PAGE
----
Ever Given's Cargo Owners Await Court Decision
Ever Given cargo owners sweat over merchandise release as Egyptian court hears compensation suit
The owners of Ever Given's cargo expect to know the fate of the release of their merchandise this coming Sunday when Egyptian courts meet to review a compensation case filed by Suez Canal Authority (SCA).
On May 29, the Ismailia First Instance Economic Court adjourned the case to allow the SCA and shipowner Shoei Kisen Kaisha to negotiate an agreement on compensation for the boxship's blockage of the Suez Canal in March.
With the parties failing to reach an agreement, the case will be back in court on June 20 with cargo owners hoping for a determination that will allow the release of the 18,300 cargo containers, some of which are said to contain perishable goods.
Dixons Carphone, IKEA and Lenovo are among companies and retailers that are counting losses as goods worth $780 million remain stuck in Egypt indefinitely. The owners will have to pay a general average bond to get their goods back, but those goods cannot be delivered until the ship is released or another solution is found.
The Ever Given and her cargo have been held in the Great Bitter Lake area of the canal after the courts gave SCA authority to detain the mega ship, which caused an unprecedented snarl-up after it ran aground and blocked vessel traffic for six days.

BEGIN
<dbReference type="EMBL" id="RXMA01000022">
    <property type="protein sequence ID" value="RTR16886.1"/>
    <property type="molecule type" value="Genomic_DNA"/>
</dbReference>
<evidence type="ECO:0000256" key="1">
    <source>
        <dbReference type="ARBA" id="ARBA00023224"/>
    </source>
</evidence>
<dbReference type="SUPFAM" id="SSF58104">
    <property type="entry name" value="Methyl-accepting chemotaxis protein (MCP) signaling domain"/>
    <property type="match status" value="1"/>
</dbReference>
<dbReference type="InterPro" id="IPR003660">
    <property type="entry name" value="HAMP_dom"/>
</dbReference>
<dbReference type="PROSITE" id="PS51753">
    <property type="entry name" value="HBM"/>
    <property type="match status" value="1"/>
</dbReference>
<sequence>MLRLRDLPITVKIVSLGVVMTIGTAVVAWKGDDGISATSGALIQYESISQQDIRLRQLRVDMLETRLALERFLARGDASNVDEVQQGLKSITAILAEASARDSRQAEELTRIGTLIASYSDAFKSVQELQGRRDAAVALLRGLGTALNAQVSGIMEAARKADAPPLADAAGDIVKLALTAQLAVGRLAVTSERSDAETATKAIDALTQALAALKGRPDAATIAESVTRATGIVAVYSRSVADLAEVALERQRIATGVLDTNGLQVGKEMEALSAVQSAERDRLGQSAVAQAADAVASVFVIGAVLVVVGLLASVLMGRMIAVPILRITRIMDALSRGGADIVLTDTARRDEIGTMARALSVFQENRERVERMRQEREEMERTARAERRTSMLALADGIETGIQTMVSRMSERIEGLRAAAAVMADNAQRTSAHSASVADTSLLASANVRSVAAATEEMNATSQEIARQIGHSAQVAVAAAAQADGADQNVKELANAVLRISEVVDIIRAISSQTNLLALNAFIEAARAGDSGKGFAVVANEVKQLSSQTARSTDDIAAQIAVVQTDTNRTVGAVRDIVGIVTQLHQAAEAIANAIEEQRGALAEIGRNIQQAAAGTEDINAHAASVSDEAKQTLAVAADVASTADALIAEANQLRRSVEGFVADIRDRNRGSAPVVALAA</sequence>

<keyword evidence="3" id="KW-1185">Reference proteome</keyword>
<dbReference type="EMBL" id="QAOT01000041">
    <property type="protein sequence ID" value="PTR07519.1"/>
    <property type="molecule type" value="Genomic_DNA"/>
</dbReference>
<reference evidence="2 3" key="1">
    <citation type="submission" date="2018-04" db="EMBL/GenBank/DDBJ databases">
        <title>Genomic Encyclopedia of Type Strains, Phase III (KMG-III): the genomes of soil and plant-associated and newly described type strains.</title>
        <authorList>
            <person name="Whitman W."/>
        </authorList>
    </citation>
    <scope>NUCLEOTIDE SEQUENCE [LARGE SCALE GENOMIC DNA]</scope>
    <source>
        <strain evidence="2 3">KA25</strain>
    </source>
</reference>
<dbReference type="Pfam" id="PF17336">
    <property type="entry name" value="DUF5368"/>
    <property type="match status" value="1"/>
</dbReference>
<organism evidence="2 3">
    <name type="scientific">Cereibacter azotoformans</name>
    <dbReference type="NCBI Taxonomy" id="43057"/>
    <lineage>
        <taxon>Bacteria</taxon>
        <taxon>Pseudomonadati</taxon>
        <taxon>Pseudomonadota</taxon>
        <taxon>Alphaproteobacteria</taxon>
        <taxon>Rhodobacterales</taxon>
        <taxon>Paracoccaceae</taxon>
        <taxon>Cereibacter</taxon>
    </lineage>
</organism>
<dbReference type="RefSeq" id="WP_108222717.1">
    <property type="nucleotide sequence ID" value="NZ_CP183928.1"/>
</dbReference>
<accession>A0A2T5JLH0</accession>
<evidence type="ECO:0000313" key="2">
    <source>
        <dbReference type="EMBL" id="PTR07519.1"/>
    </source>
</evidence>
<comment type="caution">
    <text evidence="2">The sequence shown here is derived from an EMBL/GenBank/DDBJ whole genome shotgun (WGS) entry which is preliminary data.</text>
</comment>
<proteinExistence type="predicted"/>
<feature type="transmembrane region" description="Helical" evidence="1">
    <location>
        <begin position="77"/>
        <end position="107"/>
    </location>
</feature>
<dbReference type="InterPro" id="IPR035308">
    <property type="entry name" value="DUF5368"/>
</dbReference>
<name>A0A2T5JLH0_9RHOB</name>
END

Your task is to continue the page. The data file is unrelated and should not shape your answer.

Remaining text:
The UK Club, the protection and indemnity insurer of Ever Given, announced that serious and constructive negotiations are ongoing and that the involved parties hope for a resolution in the near future.
The UK Club said the owners of the Ever Given have also filed limitation proceedings in the High Court of London, with hearings due to take place in the near future. “For the avoidance of doubt, these proceedings do not involve the SCA,” it said.
The determination of the Economic Court on Sunday is eagerly awaited because it could unlock the compensation impasse and facilitate the release of Ever Given's cargo.
SCA is demanding $550 million in compensation, a 40 percent reduction from its previous push for $916 million. The authority had said that it will accept $200 million in advance to allow the vessel to leave, and the remaining $350 million can be paid later with letters of guarantee.
Ever Given's owners and insurers have disputed SCA's damage claim, describing it as “largely unsupported” and accused the SCA of not providing a detailed justification for the extraordinarily large value.
The Panama-flagged Ever Given is owned by Panama-based Luster Maritime, a subsidiary of Japanese Shoei Kisen Kaisha. She is chartered to Taiwanese carrier Evergreen, with ship management by Japanese firm Higaki Sangyo Kaisha and technical management by the Hong Kong division of BSM.
As the shipowner, Shoei Kisen Kaisha is widely expected to bear the brunt of damage claims from shippers and shipping interests.